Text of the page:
[Date Prev][Date Next][Thread Prev][Thread Next][Date Index][Thread Index]
RE: Is this possible? <More Info>
RE: Is this possible? <More Info>
Wed, 05 Dec 2001 17:21:20 -0600
Sorry Jerry and others for not being clear:
I need to tag or label a specific version of a specific file perhaps days
after other versions have been put in the repository.
At 01:46 PM 12/5/2001 -0800, Jerry Nairn wrote:
I know it's hard to believe after you sent one email and then a
clarification, but it's not at all clear what you're asking. Actually, if I
take it at face value, the question is so trivial I can't understand why you
would ask it.
> From: Don Weeks [mailto:address@hidden
> Sent: Tuesday, December 04, 2001 5:44 PM
> At 07:17 PM 12/4/2001 -0600, Don Weeks wrote:
> >Here is what I need to be able to do. (As background, I am used to
> >ClearCase and have not had much experience with CVS.) I need
> to capture
> >the filename and user name for each file committed to a
> repository so that
> >later, I can use this data to tag exactly that file version
> later. This is
Um, that's kind of what any version control system does, right? It records
when each change is committed to each file and who did it.
I need to pass this info over to another system, perhaps the problem
reporting tool or the project management tool:
PR# 321 was solved by adding foo.c version 3.2.1 and foo.h version
3.3.1. These now have the tag REL3.2 (This implies that if I checkout all
the files using tag REL3.2, I can build the entire product.)
> >how I have maintained build baselines in the past and track
> exactly which
> >files were added. I know I can script against commitinfo but
> it looks like
> >I will not get enough info on the file to go back and tag it later.
Huh? First, commitinfo is not the thing to use for this, since a change can
trigger commitinfo and not be committed. You would want to use loginfo, I
think. I'm not sure, because I don't know what you want to record that is
not recorded anyway.
I want to get the name of the individual commiting the change, and the
version of the file commited. The file version information would be used,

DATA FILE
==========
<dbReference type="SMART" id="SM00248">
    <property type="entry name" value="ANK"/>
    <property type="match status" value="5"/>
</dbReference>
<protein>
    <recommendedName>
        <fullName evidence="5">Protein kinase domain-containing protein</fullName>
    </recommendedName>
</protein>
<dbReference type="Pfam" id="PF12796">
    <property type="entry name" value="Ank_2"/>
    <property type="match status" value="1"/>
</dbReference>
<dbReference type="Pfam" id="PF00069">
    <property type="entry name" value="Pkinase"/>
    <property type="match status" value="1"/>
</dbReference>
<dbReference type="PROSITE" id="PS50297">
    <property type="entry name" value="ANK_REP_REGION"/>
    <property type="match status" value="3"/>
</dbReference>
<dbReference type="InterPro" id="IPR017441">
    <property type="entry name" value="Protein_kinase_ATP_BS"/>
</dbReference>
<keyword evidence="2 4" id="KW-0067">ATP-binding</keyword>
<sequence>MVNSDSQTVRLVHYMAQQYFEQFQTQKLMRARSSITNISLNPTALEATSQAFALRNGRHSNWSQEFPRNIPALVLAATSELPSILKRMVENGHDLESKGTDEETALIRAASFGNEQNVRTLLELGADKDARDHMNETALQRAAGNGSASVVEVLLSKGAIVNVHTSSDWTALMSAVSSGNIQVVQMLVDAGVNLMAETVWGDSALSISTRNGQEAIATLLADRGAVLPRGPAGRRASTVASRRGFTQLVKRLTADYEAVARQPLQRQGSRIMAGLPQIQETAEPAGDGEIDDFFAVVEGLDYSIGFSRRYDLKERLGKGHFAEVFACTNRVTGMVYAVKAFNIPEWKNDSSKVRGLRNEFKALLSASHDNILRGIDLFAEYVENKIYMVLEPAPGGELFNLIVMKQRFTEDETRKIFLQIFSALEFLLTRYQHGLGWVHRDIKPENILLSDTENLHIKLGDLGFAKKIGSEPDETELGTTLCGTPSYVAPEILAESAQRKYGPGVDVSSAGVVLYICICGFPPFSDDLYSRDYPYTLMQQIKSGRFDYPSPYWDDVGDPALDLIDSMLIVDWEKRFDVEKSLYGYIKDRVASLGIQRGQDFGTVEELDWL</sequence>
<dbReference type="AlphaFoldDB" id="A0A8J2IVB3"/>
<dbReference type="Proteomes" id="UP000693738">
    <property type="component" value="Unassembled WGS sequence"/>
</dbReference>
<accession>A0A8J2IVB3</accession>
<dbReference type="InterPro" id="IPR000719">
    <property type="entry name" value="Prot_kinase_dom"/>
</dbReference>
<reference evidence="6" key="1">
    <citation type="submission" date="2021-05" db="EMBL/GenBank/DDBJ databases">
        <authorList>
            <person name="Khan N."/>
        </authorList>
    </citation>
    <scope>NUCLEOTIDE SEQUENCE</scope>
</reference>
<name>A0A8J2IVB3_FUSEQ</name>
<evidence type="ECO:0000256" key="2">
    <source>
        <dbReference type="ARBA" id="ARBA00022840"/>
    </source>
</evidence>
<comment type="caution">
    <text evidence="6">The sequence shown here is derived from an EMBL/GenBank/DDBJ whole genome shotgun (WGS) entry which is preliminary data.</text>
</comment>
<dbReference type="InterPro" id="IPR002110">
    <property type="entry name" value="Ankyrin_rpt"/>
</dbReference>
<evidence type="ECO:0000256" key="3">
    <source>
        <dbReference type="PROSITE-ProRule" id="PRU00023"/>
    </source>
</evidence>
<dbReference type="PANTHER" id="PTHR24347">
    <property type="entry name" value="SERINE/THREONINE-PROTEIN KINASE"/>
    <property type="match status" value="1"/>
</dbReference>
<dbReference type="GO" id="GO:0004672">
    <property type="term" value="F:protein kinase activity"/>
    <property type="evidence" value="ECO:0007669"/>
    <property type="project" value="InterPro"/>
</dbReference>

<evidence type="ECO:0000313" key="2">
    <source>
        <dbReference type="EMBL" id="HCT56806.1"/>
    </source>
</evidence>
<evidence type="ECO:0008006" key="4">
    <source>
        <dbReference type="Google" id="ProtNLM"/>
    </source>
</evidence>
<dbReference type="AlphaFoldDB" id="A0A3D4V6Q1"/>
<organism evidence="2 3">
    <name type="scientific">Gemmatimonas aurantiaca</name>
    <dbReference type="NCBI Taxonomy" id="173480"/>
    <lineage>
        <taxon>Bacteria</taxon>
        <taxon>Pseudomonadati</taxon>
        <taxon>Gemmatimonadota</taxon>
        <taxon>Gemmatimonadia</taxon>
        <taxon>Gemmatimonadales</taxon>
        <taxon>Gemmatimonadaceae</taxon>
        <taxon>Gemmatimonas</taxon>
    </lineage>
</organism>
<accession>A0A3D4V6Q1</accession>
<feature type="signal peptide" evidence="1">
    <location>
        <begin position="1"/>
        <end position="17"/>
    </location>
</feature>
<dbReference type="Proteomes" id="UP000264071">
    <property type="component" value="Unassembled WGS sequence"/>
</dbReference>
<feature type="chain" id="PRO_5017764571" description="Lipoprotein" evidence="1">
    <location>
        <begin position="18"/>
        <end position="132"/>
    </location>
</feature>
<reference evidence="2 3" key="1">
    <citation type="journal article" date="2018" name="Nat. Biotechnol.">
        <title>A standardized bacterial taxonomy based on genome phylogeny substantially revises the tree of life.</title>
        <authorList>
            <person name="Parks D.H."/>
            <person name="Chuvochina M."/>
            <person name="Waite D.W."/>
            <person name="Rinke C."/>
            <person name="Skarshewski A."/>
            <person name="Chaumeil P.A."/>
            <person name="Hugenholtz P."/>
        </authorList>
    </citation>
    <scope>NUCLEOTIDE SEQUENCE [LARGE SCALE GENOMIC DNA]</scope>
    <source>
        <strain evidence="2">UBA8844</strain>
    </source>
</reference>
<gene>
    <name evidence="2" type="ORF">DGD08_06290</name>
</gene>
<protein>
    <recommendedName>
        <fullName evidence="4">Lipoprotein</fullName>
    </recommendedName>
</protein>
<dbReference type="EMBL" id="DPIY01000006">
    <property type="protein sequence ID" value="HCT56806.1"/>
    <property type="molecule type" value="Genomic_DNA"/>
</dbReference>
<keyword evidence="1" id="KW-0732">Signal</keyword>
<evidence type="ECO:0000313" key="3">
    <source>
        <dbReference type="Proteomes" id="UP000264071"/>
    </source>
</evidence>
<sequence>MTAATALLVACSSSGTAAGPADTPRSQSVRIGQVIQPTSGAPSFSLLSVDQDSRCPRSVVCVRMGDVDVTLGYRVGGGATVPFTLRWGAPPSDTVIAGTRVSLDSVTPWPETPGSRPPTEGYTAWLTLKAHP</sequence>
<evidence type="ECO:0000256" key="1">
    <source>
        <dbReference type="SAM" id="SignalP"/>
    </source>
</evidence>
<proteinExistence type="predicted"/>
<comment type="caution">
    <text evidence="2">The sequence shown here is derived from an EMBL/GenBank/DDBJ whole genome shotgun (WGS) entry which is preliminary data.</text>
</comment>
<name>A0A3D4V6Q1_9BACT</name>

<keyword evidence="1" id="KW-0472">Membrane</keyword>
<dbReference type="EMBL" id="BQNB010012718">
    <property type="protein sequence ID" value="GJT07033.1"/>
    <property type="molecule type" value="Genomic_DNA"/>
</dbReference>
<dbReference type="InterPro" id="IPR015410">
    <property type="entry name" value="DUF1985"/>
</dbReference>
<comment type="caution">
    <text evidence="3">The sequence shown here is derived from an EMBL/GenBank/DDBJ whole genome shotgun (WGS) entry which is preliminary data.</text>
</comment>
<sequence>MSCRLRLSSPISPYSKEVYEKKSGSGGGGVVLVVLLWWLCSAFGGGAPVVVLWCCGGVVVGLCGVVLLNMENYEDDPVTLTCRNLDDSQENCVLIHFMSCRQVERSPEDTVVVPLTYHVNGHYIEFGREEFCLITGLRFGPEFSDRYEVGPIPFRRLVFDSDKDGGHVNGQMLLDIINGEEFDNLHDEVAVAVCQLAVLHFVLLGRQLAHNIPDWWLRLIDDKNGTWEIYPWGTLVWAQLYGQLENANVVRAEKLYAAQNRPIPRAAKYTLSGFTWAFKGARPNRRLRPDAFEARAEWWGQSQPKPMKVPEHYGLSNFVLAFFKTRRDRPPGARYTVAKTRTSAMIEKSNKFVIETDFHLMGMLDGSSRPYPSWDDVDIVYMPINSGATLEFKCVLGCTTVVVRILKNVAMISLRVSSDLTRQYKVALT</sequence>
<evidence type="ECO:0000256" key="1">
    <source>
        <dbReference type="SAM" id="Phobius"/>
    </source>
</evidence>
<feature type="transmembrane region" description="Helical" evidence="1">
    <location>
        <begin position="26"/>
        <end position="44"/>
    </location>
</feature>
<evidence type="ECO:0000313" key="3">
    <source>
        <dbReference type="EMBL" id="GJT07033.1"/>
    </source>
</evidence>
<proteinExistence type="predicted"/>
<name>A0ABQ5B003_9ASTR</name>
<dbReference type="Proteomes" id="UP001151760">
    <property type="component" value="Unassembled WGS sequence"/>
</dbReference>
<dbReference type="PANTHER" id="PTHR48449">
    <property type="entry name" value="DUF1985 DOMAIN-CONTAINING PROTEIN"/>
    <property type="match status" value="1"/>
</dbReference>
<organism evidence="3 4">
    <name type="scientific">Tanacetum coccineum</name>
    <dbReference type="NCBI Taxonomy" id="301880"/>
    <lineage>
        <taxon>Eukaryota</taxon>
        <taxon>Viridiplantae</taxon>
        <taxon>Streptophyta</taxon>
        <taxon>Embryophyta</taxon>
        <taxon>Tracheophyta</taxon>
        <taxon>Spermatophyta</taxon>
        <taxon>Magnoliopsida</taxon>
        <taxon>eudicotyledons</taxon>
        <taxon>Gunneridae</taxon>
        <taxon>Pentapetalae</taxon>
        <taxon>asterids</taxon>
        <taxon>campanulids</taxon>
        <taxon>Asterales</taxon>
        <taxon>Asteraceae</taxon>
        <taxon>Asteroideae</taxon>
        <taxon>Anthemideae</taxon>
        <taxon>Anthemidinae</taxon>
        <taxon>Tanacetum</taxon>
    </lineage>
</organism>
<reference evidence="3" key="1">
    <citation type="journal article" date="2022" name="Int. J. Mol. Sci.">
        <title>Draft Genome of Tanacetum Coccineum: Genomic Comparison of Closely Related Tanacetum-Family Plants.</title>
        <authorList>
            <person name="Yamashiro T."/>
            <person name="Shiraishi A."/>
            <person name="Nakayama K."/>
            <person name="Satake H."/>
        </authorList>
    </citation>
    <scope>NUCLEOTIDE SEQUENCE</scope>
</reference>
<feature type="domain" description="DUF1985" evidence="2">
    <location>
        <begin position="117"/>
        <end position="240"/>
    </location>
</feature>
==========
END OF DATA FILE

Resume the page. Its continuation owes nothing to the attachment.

maybe several days later, after it was approved to go in a build. To go in
a build, the file that was approved would be labeled/tagged with the build
label and a co would be issued against files with that label. In other
words, I am using tags to create baselines for builds. These tags are
applied against individual files after said files are approved. Typically,
a group or list of files is associated with a problem report or change
request and when that change request is approved, those files associated
with it are tagged/added to the build. Good solid CM. Problem is that while
the foo.c version 3.2.1 fixes problem 321, foo.c may need to be modified
again to fix problem 333. So, after 321 is fixed and still in the approval
cycle, 333 may go to the developer for work.
In some CM systems, we have seen build systems where a developer gets
up on a chair and says, "OK, Everybody check in everything for tonights
build". There is no control here. No one knows why a change is being
committed. How do you pass the changes over to QA? A change history
generated by CVS is not necessarily clear and does not insure that other
parts of the process are completed. For instance, has the PR been passed on.
> A little more info -- What I would be doing is applying an
> rtag to files in
> the repository. Then I would checkout these files plus those from the
> previous baseline to create a new baseline. I would then
> build these files.
> These files that get rtagged would be those files approved
> for this build
> and not necessarily the latest versions checked in.
There are lots of ways to determine which files have changed since an
existing tag, and it doesn't require running anything from commitinfo or
Probably what you want to do, assuming a module named module_A and a tag
named prev_build, is something like this:
cvs -Q rdiff -s -r prev_build module_A
Weeks /V\ L I N U X
// \\ >Phear the Penguin<
address@hidden /( )\
Do You Yahoo!?
Get your free @yahoo.com address at http://mail.yahoo.com